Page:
Shifting global demographics, predominantly an increase in an ageing population, has resulted in an increase in the number of patients with hip osteoarthritis worldwide [1
]. Patients with severe hip osteoarthritis are often indicated for hip surgeries, such as total hip arthroplasty (THA). In Japan, approximately 50,000 patients undergo THA each year with an upward trend that is predicted to continue unabated [2
]. Surgical outcomes have improved because of established surgical techniques and advances in implant design and materials [3
]. However, fractures during surgery and loose implants during the early postoperative period have been reported as instances of complications whose prevalence has increased, particularly due to the increase in the number of surgeries among patients with fragile bones, which correspond to an increase in repetitive surgeries [4
]. Therefore, novel approaches to prevent to THA surgery-related complications are warranted.
One such method is to achieve artificial acetabular cup stability. Insufficient acetabular cup stability can result in additional impaction or screw insertion, and these additional procedures can further lead to iatrogenic fracture or vascular injury [7
]. Because there is no quantitative method to evaluate acetabular cup stability during surgery, this stability is currently measured through manual operator sensing. Although several quantitative methods have been established [8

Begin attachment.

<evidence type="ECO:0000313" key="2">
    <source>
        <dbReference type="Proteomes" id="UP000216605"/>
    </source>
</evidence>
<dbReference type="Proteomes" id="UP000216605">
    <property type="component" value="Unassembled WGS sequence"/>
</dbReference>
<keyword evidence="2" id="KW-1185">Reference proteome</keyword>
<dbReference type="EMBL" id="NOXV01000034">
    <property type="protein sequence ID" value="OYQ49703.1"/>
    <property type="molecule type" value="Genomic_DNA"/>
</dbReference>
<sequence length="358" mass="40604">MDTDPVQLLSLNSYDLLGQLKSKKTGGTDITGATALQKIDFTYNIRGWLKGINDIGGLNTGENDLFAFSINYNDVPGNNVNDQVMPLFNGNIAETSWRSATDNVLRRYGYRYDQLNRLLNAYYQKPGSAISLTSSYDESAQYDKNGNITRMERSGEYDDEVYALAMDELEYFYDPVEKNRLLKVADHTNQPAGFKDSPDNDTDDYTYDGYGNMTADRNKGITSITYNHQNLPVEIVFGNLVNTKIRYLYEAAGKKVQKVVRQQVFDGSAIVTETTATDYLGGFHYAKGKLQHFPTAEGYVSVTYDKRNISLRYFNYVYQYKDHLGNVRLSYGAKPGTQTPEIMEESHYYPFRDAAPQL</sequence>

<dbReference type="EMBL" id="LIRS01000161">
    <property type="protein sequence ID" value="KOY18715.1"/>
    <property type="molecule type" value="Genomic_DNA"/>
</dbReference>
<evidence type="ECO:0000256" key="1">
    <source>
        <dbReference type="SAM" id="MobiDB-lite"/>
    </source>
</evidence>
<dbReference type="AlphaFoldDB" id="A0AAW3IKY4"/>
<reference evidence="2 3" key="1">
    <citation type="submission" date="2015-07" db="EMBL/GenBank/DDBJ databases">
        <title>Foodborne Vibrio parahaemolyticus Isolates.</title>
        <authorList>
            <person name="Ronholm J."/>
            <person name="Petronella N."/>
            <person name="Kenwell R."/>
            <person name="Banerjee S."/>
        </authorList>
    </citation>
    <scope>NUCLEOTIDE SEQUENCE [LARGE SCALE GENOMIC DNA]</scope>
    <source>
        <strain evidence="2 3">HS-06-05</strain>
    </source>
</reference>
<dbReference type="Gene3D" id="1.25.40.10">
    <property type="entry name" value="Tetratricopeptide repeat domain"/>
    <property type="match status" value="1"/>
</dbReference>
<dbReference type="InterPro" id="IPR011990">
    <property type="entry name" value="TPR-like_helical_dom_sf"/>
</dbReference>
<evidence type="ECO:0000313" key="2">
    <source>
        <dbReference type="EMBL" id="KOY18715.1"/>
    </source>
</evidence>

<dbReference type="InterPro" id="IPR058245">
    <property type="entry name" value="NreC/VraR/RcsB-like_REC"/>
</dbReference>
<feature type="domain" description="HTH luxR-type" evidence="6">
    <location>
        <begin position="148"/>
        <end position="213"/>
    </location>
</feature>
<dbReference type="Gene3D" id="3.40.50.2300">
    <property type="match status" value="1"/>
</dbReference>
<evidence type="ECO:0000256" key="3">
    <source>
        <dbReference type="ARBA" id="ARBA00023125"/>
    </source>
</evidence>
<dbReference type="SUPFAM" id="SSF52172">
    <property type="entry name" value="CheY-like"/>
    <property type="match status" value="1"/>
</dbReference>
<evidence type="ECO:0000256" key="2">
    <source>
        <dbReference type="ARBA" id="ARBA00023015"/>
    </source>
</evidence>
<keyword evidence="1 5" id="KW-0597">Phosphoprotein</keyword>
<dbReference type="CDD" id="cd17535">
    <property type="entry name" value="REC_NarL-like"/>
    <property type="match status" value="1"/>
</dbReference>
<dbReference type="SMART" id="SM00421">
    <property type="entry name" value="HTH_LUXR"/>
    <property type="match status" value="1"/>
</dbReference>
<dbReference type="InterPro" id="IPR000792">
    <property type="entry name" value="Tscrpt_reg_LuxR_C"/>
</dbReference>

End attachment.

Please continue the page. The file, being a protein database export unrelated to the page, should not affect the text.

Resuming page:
], they are not in clinical use. Others have evaluated acetabular cup stability according to torque [11
] and pull-down force [12
]. However, because the implants should be removed for measurement, their clinical utility is limited. Therefore, a quantitative method for evaluating acetabular cup stability without requiring the removal of the implant during the operation, thereby aiding in accurate surgery, should be established.
In dentistry, dental implant stability is evaluated by resonance frequency analysis (RFA) [15
], based on the theory that the resonance frequency obtained from dental implants vibrated using a magnetic force generated by small magnet (smart peg) and the vibration waveform detected can be analyzed. Because dental implants are exposed in the oral cavity, it is convenient to adapt RFA for dental implants [20
]. Conversely, adaptation of RFA for an acetabular cup is difficult because it is impacted into the pelvis and is located deep within the human body. For measuring acetabular cup stability, hammer tapping [10
], and implant vibration [8
] techniques have been used. Hammer tapping is subjective, is dependent on the surgeons, and is difficult to tap with the same power. The stability of the vibrator, examined by only manual sensing, is indicated as either stable or unstable. However, the unwieldy and complicated nature of these approaches renders them impractical for clinical use as quantitative methods.
To overcome these limitations, we developed a contactless RFA vibrometer based on pulse laser and laser Doppler that does not involve the direct attachment of devices, such as magnets, to the implant. Laser RFA has been used as one of the laser remote-sensing approach for inspecting internal defects within concrete structures, such as tunnels [25
]. The basic principle of laser RFA is irradiation of the sample by pulse laser to induce surface vibration via laser ablation, which is detected using a laser Doppler vibrometer. The scheme of laser RFA is similar to that of hammer inspection which provides rapid, contactless, and quantitative measurements. Further, due to its remote diagnostic scheme, laser RFA can be performed safely. The aim of the present study was to determine whether peak frequency of laser RFA was a predictor of the pull-down force. To achieve this goal, we used finite element method (FEM) analysis as a preliminary approach to determine the appropriate vibration mode and then examined laser RFA.